Although I was able to glean most of the necessary information from the text and illustrations, I was frequently confused by mislabeled diagrams and inconsistent translation of technical terms. A sharp-eyed editor would have caught most of these errors, including text that referred to the wrong plate numbers or the wrong figures within the plates. That a book could still be in print after 30 years -- Hale's translation is copyrighted 1971 -- without ever cleaning up such a mess in later editions is unconscionable.
Some of the problems, such as plate numbers mis-referenced in the text, could be bypassed to a large degree if the modern version of the book were not constrained by the format of the original. In the 1890s, technical constraints often led illustrations and typeset text to be printed on different presses, and thus to be grouped separately in the final book. Modern printing technology (as Edward Tufte has pointed out) is not so constrained, so the convention of sticking all the plates in the back is nothing more than an impediment to use. I found myself reading Richer/Hale with my left index finger as a live bookmark in the text section, and my right on the plate being referenced. Awkward to say the least.
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13 of 15 people found the following review helpful By Siju Thomas on June 9, 2005
I would like to say something to add to what my fellow reviewers have said.I feel that if you study male-anatomy and you become good at it,you will be able to easily draw women,and the reverse is not true,because most normal women are predisposed to not have much of the musculature or bone structure visible outside because of fat deposit patterns.(atheletes being exceptions)Anatomy of the male and the female is a matter of proportional differences in various parts and a dozen books are available about the subject,And Dr.Richer was trying to take on the subject of morphology which is very important as an approach.And there is no one book to rule them all ,there have been great masters and teachers in the last few hundred years and each had something to say or teach,you can either look at their work or read their books to see the same.I think a lot of width of thinking is required to develop a strong understanding of Anatomy and we are not likely to find it in one book.This book is a must in a collection which should also include Robert Reverly Hale ,Hogarth,Works of Michelangelo,Leonardo,and some current Masters like John Raynes and Glenn Vilppu.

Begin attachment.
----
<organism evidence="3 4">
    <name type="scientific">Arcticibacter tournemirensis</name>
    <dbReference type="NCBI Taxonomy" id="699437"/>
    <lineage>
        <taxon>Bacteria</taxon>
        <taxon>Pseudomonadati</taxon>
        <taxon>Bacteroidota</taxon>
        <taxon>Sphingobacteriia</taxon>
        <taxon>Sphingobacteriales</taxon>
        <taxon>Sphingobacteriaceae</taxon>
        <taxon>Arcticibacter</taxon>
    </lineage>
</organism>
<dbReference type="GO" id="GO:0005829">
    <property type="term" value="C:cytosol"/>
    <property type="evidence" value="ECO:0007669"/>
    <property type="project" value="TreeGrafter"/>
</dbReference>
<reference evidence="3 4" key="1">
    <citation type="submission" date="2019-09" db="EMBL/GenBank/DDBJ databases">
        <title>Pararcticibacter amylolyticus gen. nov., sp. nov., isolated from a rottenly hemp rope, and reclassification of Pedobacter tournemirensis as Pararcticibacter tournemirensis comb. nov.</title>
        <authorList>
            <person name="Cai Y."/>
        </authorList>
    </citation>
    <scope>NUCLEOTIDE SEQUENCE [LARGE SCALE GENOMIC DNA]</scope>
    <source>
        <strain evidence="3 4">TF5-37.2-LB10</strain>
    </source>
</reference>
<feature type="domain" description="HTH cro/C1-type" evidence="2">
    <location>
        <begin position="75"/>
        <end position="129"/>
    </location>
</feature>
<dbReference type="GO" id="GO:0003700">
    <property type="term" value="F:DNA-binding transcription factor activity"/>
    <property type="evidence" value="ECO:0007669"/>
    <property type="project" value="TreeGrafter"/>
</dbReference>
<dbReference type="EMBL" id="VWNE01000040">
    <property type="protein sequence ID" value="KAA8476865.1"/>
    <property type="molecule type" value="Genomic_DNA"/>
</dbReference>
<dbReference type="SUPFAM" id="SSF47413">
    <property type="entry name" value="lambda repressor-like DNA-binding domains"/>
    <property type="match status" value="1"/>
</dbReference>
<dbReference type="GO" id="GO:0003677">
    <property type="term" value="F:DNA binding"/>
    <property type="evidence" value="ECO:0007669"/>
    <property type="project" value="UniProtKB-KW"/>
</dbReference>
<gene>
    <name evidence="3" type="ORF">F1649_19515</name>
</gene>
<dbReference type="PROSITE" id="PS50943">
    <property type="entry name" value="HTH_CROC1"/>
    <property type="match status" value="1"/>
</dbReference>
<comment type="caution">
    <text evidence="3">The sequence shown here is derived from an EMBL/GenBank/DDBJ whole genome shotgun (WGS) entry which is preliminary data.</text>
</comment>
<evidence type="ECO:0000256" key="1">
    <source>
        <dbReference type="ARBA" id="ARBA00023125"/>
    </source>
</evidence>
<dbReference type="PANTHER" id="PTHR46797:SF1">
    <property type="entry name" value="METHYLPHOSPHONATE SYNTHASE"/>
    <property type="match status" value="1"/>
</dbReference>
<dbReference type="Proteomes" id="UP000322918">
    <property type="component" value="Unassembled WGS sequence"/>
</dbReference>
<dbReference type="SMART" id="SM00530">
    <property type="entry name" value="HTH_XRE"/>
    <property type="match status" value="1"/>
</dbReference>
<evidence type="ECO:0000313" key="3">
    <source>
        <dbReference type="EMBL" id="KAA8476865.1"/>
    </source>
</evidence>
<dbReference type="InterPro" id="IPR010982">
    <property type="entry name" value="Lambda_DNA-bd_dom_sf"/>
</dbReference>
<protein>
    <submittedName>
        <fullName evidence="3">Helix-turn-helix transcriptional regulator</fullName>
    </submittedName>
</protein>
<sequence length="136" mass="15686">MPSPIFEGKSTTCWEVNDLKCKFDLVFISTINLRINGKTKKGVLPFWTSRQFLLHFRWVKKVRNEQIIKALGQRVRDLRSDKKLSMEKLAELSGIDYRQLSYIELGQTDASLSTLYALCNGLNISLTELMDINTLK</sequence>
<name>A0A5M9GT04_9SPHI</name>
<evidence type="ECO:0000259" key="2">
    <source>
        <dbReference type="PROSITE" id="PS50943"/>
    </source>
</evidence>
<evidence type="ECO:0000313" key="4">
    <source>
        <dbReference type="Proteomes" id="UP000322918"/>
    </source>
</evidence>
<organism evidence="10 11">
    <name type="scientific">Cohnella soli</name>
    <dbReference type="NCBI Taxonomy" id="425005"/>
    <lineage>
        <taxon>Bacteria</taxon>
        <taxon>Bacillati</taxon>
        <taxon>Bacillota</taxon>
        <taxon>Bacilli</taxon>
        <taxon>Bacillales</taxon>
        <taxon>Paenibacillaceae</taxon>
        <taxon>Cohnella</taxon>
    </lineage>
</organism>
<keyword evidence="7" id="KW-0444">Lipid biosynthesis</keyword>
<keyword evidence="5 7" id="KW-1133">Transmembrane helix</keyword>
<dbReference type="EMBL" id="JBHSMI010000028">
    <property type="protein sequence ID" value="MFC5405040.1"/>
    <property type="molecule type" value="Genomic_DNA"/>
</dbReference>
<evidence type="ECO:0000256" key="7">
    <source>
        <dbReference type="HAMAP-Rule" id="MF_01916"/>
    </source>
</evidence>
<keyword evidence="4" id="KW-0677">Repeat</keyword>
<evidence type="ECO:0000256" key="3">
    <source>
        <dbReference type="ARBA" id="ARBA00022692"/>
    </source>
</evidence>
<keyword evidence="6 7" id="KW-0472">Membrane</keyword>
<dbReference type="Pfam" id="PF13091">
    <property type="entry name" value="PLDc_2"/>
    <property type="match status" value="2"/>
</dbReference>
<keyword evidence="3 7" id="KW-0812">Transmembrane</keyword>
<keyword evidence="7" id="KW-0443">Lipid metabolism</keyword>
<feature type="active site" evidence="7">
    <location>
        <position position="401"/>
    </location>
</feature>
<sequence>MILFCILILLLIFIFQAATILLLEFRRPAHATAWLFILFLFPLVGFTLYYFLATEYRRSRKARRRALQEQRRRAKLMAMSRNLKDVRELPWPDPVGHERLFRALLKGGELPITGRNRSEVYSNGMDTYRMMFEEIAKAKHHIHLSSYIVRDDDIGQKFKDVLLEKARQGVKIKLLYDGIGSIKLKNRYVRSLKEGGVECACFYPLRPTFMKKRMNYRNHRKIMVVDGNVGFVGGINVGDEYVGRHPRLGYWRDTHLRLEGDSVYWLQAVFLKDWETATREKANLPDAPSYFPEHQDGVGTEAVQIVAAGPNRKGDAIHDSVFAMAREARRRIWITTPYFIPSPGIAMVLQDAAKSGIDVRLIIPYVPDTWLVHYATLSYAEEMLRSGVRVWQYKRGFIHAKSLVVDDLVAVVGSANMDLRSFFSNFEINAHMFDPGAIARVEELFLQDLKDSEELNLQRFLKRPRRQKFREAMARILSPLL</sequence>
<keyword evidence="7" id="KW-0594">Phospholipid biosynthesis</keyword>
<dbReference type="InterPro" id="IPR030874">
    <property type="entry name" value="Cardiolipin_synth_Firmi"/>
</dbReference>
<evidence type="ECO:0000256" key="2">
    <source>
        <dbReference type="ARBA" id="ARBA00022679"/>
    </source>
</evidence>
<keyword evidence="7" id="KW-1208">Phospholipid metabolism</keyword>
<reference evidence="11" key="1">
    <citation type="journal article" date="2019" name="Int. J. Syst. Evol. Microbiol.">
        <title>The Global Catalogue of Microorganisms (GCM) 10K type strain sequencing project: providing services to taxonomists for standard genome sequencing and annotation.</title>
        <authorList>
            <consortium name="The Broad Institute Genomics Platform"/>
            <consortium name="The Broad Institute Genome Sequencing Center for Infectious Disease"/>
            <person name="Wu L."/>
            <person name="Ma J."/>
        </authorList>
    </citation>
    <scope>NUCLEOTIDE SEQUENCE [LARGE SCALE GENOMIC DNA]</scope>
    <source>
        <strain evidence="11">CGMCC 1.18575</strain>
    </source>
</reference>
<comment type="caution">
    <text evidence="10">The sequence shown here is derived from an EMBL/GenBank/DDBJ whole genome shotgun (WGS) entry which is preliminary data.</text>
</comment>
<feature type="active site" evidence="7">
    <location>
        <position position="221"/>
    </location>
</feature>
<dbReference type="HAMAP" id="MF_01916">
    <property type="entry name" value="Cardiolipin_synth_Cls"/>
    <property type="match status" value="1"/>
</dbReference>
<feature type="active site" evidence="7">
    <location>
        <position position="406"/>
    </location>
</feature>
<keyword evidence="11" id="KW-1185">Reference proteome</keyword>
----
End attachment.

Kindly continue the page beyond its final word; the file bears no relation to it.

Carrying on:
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6 of 6 people found the following review helpful By A Customer on August 16, 2000
I have read many anatomy books, this book had good illustrations, but never the less it did no help me much on learning how to draw the female body, the book did not to deem it as important as the male body.
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4 of 4 people found the following review helpful By ChristineA on August 27, 2006
Verified Purchase
This book was used as one of two texts in my art school figure study class included in our school portfolio of supplies. It is also a text used in an ecorche course at another art school.

My highest recommendation, is to study this book, along with Frank Netter's medical anatomy book focusing on the osteology and myology sections that apply to artists, leaving behind the details that do not apply to artists. The illustrations in that book are second to none. Also, as many other good artistic anatomy books you can find, as the more you understand, the better.

Lastly, get a good poseable medical skeleton. Yes, save up for it, like I did. It is absolutely essential. A realistic sculptor of the human figure must know the body from the inside out. Pictures alone in books are not enough. You must see the structure of the body in the round.

Then I reccommend getting Bruno Lucchesi's "Modelling the Figure in Clay, A Sculptors Guide to Anatomy". Do the exercises using this book , your skeleton as a model, putting on the bones and muscles, one by one. This is a spectacular learning experience to build your own ecorche (flayed) figure.